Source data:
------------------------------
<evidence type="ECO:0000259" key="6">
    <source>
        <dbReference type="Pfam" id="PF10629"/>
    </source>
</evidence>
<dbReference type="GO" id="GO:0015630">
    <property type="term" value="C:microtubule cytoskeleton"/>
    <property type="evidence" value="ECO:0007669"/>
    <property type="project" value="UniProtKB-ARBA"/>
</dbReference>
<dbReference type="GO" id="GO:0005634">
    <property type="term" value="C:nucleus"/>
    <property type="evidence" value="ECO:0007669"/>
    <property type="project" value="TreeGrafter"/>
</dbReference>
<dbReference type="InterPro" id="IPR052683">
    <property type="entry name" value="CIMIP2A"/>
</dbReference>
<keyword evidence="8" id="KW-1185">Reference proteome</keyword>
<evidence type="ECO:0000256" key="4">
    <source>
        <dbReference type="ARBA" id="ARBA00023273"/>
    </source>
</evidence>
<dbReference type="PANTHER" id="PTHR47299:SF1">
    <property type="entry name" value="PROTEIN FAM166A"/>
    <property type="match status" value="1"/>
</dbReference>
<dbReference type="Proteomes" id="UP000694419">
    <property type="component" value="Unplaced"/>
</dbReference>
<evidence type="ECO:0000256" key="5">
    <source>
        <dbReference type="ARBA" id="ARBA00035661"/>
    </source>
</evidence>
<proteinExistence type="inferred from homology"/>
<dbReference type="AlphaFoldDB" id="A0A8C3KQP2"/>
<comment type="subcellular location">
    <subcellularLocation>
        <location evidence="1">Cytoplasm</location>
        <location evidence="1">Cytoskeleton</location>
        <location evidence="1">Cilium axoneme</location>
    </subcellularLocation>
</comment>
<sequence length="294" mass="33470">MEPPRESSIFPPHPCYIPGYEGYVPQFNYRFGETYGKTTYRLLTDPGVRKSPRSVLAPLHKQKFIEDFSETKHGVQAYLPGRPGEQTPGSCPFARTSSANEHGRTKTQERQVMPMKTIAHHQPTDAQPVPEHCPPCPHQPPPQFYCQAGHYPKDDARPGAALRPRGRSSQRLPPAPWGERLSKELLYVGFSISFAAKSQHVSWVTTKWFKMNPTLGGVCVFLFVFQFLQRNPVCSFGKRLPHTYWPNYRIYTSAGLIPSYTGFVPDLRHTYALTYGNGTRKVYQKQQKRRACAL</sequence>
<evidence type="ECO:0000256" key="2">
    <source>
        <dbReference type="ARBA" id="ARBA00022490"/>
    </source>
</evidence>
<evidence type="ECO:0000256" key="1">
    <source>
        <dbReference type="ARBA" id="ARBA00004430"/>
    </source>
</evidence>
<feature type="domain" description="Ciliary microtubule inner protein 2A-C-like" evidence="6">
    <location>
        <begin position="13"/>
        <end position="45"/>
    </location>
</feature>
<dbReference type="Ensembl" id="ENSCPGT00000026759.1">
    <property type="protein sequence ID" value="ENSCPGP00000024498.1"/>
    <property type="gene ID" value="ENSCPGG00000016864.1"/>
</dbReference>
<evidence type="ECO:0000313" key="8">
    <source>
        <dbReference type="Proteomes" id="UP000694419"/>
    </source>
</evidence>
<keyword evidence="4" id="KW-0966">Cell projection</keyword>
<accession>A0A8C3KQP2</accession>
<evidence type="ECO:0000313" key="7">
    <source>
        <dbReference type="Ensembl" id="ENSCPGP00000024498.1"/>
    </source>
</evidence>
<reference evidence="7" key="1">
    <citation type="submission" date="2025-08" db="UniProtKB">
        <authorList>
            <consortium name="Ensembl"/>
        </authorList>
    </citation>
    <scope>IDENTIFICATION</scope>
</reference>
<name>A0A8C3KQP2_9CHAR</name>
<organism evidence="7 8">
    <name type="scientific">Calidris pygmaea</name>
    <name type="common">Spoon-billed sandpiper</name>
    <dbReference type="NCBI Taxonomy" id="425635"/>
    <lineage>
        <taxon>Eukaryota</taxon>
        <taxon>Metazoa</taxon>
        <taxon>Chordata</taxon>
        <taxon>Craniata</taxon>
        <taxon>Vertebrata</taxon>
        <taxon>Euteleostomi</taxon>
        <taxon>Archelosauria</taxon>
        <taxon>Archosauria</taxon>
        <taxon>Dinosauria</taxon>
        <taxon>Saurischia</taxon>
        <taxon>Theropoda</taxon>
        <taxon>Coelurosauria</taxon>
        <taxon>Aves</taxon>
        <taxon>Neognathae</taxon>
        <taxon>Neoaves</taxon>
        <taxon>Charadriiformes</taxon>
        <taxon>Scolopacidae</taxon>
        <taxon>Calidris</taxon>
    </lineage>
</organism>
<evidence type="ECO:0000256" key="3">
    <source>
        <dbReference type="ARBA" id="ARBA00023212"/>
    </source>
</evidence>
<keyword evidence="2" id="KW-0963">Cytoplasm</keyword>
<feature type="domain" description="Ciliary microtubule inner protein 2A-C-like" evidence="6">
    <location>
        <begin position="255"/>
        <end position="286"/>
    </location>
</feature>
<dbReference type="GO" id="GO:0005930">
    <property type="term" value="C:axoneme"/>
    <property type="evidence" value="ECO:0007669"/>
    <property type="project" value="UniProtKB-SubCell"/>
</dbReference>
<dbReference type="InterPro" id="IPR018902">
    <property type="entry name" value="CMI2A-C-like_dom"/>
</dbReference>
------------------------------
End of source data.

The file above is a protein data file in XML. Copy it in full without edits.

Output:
<evidence type="ECO:0000259" key="6">
    <source>
        <dbReference type="Pfam" id="PF10629"/>
    </source>
</evidence>
<dbReference type="GO" id="GO:0015630">
    <property type="term" value="C:microtubule cytoskeleton"/>
    <property type="evidence" value="ECO:0007669"/>
    <property type="project" value="UniProtKB-ARBA"/>
</dbReference>
<dbReference type="GO" id="GO:0005634">
    <property type="term" value="C:nucleus"/>
    <property type="evidence" value="ECO:0007669"/>
    <property type="project" value="TreeGrafter"/>
</dbReference>
<dbReference type="InterPro" id="IPR052683">
    <property type="entry name" value="CIMIP2A"/>
</dbReference>
<keyword evidence="8" id="KW-1185">Reference proteome</keyword>
<evidence type="ECO:0000256" key="4">
    <source>
        <dbReference type="ARBA" id="ARBA00023273"/>
    </source>
</evidence>
<dbReference type="PANTHER" id="PTHR47299:SF1">
    <property type="entry name" value="PROTEIN FAM166A"/>
    <property type="match status" value="1"/>
</dbReference>
<dbReference type="Proteomes" id="UP000694419">
    <property type="component" value="Unplaced"/>
</dbReference>
<evidence type="ECO:0000256" key="5">
    <source>
        <dbReference type="ARBA" id="ARBA00035661"/>
    </source>
</evidence>
<proteinExistence type="inferred from homology"/>
<dbReference type="AlphaFoldDB" id="A0A8C3KQP2"/>
<comment type="subcellular location">
    <subcellularLocation>
        <location evidence="1">Cytoplasm</location>
        <location evidence="1">Cytoskeleton</location>
        <location evidence="1">Cilium axoneme</location>
    </subcellularLocation>
</comment>
<sequence length="294" mass="33470">MEPPRESSIFPPHPCYIPGYEGYVPQFNYRFGETYGKTTYRLLTDPGVRKSPRSVLAPLHKQKFIEDFSETKHGVQAYLPGRPGEQTPGSCPFARTSSANEHGRTKTQERQVMPMKTIAHHQPTDAQPVPEHCPPCPHQPPPQFYCQAGHYPKDDARPGAALRPRGRSSQRLPPAPWGERLSKELLYVGFSISFAAKSQHVSWVTTKWFKMNPTLGGVCVFLFVFQFLQRNPVCSFGKRLPHTYWPNYRIYTSAGLIPSYTGFVPDLRHTYALTYGNGTRKVYQKQQKRRACAL</sequence>
<evidence type="ECO:0000256" key="2">
    <source>
        <dbReference type="ARBA" id="ARBA00022490"/>
    </source>
</evidence>
<evidence type="ECO:0000256" key="1">
    <source>
        <dbReference type="ARBA" id="ARBA00004430"/>
    </source>
</evidence>
<feature type="domain" description="Ciliary microtubule inner protein 2A-C-like" evidence="6">
    <location>
        <begin position="13"/>
        <end position="45"/>
    </location>
</feature>
<dbReference type="Ensembl" id="ENSCPGT00000026759.1">
    <property type="protein sequence ID" value="ENSCPGP00000024498.1"/>
    <property type="gene ID" value="ENSCPGG00000016864.1"/>
</dbReference>
<evidence type="ECO:0000313" key="8">
    <source>
        <dbReference type="Proteomes" id="UP000694419"/>
    </source>
</evidence>
<keyword evidence="4" id="KW-0966">Cell projection</keyword>
<accession>A0A8C3KQP2</accession>
<evidence type="ECO:0000313" key="7">
    <source>
        <dbReference type="Ensembl" id="ENSCPGP00000024498.1"/>
    </source>
</evidence>
<reference evidence="7" key="1">
    <citation type="submission" date="2025-08" db="UniProtKB">
        <authorList>
            <consortium name="Ensembl"/>
        </authorList>
    </citation>
    <scope>IDENTIFICATION</scope>
</reference>
<name>A0A8C3KQP2_9CHAR</name>
<organism evidence="7 8">
    <name type="scientific">Calidris pygmaea</name>
    <name type="common">Spoon-billed sandpiper</name>
    <dbReference type="NCBI Taxonomy" id="425635"/>
    <lineage>
        <taxon>Eukaryota</taxon>
        <taxon>Metazoa</taxon>
        <taxon>Chordata</taxon>
        <taxon>Craniata</taxon>
        <taxon>Vertebrata</taxon>
        <taxon>Euteleostomi</taxon>
        <taxon>Archelosauria</taxon>
        <taxon>Archosauria</taxon>
        <taxon>Dinosauria</taxon>
        <taxon>Saurischia</taxon>
        <taxon>Theropoda</taxon>
        <taxon>Coelurosauria</taxon>
        <taxon>Aves</taxon>
        <taxon>Neognathae</taxon>
        <taxon>Neoaves</taxon>
        <taxon>Charadriiformes</taxon>
        <taxon>Scolopacidae</taxon>
        <taxon>Calidris</taxon>
    </lineage>
</organism>
<evidence type="ECO:0000256" key="3">
    <source>
        <dbReference type="ARBA" id="ARBA00023212"/>
    </source>
</evidence>
<keyword evidence="2" id="KW-0963">Cytoplasm</keyword>
<feature type="domain" description="Ciliary microtubule inner protein 2A-C-like" evidence="6">
    <location>
        <begin position="255"/>
        <end position="286"/>
    </location>
</feature>
<dbReference type="GO" id="GO:0005930">
    <property type="term" value="C:axoneme"/>
    <property type="evidence" value="ECO:0007669"/>
    <property type="project" value="UniProtKB-SubCell"/>
</dbReference>
<dbReference type="InterPro" id="IPR018902">
    <property type="entry name" value="CMI2A-C-like_dom"/>
</dbReference>